The incident is actually both serious and significant in its implications for the rest of us, but it's all too easy for an Australian news report to get lost in the hubbub that is international security news.
Which may explain why Microsoft's recent and highly publicized survey on cold-calling support desk scams, though extremely interesting, missed a couple of pertinent facts, namely that (a) Australia is a hotspot for that kind of scam – and I'm now starting to see reports of similar incidents in countries where English is not the native or primary language – and (b) it's unsafe to assume that all cold-calling about security problems has to be a spam, when legislative trends in Australia and elsewhere actually legitimize intervention when a system is identified as compromised. But that's a topic I'll undoubtedly return to again.
While the Microsoft survey indicates some substantial financial losses to individuals as a result of the cold-calling scams (well into four figures, in some cases), it's still only money. Business data may be harder to put a dollar figure on, but its loss can mean the difference between viability and collapse for a business, large or small.
So for 4,800 customers of Distribute.IT, an Australian domain registrar and web hosting provider, the news that data, sites and emails on four of its servers, named Drought, Hurricane, Blizzard and Cyclone -- I guess they were doomed from the start -- are almost certainly “unrecoverable” may be very bad news indeed.
The damage was done as a result of an attack the previous week, and caused customers to offer comments, such as “This new outage has probably killed my business" and "My business can't sustain any more downtime," even before the company disclosed the extent of the damage.
I sometimes use as a horrible example the experience of a friend of mine whose reputation was somewhat blotted as a result of an incident where every PC in the unit was backed up to a server, but the server itself wasn't backed up.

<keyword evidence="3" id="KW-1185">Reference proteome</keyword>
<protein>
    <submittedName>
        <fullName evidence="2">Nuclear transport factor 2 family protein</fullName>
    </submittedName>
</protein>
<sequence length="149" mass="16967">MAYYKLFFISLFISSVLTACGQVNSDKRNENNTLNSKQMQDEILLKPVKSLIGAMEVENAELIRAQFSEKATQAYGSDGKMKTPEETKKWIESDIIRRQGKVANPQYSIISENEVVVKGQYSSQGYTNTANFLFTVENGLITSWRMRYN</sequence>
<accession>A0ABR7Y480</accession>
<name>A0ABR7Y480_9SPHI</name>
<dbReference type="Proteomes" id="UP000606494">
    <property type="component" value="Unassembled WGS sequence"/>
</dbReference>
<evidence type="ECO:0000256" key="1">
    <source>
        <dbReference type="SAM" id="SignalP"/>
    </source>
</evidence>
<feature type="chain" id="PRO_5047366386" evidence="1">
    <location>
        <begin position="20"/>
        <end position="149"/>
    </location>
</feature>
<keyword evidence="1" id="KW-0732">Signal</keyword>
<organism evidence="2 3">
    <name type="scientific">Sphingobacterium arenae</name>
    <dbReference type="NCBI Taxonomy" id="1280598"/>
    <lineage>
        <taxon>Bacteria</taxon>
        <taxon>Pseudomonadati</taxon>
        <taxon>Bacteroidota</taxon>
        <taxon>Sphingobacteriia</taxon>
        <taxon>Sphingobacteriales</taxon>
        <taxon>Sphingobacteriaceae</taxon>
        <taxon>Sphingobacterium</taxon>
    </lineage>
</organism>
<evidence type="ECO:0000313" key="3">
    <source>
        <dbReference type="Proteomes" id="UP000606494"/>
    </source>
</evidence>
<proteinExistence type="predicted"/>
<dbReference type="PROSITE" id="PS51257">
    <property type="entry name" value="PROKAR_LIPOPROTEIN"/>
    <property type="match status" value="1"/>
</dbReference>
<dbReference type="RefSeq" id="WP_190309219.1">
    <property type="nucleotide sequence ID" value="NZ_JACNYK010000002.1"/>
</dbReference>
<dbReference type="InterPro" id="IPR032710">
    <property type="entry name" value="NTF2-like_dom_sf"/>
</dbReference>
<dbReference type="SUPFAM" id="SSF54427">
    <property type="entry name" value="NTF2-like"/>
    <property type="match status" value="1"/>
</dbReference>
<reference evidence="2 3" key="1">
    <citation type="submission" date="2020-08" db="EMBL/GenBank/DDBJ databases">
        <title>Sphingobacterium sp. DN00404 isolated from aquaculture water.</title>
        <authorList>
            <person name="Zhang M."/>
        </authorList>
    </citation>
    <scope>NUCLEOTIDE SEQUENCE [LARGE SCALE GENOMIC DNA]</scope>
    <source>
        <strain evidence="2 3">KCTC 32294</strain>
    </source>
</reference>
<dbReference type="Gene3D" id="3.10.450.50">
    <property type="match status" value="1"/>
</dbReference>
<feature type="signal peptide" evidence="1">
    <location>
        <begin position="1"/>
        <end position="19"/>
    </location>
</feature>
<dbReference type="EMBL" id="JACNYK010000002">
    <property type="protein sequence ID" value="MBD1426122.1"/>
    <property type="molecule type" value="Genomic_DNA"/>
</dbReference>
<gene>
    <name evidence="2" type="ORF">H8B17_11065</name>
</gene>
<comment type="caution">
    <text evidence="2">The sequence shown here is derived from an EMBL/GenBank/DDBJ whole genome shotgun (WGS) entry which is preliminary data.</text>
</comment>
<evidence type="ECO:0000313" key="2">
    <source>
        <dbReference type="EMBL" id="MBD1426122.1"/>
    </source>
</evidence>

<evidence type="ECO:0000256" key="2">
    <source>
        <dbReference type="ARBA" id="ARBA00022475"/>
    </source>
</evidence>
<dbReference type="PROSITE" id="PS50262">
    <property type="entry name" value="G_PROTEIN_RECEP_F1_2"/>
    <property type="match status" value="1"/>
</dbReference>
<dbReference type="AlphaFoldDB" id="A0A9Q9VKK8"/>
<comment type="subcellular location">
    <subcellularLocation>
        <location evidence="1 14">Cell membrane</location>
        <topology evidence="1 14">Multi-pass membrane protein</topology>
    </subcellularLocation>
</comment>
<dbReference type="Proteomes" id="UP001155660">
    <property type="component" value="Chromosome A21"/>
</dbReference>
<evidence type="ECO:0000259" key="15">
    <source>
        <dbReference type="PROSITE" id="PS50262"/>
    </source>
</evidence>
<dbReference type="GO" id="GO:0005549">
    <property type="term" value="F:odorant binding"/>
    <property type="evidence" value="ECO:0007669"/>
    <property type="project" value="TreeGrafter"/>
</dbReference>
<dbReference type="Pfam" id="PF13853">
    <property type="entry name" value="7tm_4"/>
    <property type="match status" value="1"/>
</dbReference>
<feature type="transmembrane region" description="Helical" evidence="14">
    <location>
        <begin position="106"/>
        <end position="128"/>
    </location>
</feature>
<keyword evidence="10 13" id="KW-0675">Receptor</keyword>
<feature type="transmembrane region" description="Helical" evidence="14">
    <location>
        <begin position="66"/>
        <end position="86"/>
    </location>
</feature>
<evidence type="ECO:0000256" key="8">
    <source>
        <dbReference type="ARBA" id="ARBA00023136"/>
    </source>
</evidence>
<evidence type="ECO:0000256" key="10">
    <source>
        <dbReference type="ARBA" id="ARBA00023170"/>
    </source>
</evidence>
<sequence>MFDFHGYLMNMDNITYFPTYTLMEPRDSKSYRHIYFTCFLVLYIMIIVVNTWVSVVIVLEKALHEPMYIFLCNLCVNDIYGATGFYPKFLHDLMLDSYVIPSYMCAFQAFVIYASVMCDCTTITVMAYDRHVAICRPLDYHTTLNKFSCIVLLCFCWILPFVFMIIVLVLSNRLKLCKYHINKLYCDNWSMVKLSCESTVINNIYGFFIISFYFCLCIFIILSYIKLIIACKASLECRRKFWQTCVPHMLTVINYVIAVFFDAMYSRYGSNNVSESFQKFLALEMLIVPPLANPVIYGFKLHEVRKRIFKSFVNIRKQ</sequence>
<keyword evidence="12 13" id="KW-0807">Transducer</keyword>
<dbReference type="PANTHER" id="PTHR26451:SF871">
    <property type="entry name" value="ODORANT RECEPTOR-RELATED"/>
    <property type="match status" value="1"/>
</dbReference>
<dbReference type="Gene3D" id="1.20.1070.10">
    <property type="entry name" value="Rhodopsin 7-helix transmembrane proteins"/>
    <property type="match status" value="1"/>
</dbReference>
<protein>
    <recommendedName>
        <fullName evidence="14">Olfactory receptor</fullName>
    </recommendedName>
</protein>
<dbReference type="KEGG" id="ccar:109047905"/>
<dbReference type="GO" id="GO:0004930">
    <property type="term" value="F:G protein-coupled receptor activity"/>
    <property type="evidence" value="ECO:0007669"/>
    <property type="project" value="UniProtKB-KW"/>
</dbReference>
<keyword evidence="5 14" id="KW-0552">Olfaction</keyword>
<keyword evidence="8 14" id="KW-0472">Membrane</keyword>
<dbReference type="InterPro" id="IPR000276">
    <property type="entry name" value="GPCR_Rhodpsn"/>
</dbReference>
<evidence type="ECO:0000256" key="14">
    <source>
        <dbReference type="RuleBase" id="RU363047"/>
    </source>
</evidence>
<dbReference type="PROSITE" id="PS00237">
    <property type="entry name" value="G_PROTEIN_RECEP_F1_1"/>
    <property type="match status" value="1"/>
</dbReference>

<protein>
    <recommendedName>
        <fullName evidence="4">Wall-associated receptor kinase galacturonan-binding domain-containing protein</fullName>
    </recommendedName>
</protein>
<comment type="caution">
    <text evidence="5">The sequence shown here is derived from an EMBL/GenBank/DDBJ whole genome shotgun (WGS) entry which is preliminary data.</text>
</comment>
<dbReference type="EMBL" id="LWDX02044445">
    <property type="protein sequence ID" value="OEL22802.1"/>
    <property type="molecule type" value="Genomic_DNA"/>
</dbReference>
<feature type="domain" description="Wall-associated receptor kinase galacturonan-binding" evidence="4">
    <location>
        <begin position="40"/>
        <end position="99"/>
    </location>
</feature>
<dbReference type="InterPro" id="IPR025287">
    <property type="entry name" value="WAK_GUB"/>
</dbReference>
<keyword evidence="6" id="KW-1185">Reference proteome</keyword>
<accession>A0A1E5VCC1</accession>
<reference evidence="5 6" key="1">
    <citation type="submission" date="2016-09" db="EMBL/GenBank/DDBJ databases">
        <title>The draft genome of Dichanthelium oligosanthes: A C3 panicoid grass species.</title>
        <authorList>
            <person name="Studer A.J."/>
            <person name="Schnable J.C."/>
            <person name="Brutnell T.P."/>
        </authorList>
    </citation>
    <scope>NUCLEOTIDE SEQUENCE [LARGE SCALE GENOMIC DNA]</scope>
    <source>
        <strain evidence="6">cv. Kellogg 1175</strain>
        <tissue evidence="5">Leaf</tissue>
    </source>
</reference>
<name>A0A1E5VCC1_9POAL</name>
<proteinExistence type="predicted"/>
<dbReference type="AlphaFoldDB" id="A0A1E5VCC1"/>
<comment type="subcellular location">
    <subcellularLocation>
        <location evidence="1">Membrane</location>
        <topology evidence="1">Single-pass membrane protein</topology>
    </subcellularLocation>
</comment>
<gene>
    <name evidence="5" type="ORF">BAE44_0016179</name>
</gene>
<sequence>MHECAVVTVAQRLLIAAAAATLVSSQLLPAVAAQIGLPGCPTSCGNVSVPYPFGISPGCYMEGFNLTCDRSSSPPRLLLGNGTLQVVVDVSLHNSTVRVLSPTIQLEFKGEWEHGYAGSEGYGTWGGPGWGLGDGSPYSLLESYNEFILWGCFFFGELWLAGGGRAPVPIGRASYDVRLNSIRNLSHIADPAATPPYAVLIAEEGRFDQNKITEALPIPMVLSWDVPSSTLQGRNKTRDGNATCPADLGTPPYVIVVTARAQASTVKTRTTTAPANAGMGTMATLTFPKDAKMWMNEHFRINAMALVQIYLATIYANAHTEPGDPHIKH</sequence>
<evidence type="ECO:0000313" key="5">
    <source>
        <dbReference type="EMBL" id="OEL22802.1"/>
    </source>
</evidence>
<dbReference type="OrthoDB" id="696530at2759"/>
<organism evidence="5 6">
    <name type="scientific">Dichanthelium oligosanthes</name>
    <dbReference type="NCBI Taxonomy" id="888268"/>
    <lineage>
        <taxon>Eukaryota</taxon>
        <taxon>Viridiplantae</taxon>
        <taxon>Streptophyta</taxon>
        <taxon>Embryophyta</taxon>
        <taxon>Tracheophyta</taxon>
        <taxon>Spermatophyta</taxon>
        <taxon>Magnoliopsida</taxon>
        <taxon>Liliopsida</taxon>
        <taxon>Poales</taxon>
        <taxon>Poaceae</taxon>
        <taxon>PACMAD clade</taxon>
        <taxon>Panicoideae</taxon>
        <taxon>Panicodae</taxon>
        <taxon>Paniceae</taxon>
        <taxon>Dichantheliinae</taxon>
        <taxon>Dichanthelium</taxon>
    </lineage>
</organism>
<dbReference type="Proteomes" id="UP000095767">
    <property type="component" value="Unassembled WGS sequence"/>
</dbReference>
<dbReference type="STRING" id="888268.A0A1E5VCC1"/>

It seems that Distribute.IT has had to learn the same lesson the hard way, and its now facing questions apparently as to why it wasn't using off-site backups.
A fair question, but there's a lot more to disaster recovery than off-site backups. If there's one thing this incident makes clear, it's that when you outsource business assets like your website and mail server to a relatively small provider, you can't automatically expect the same standards of hardware and network redundancy, data protection and backup that you might expect from a full-blown disaster recovery/business continuity provider with hot sites and contracted service level agreements (SLAs).
But you probably do expect some provision for backup.
Still, I don't think that's a sufficient reason not to bother with your own backups. I nearly said something snarky here about remote backup facilities that don't always take the best care of their own authentication mechanisms.
However, rather than looking for the nonexistent provider who never makes a mistake, there's something to be said for looking at how well they handle and learn from their public mistakes. Unless you're a large organization with the ability to tie down services beyond your own perimeter to contractual detail, you may never know how fluffy a provider's security is until there's a rainstorm.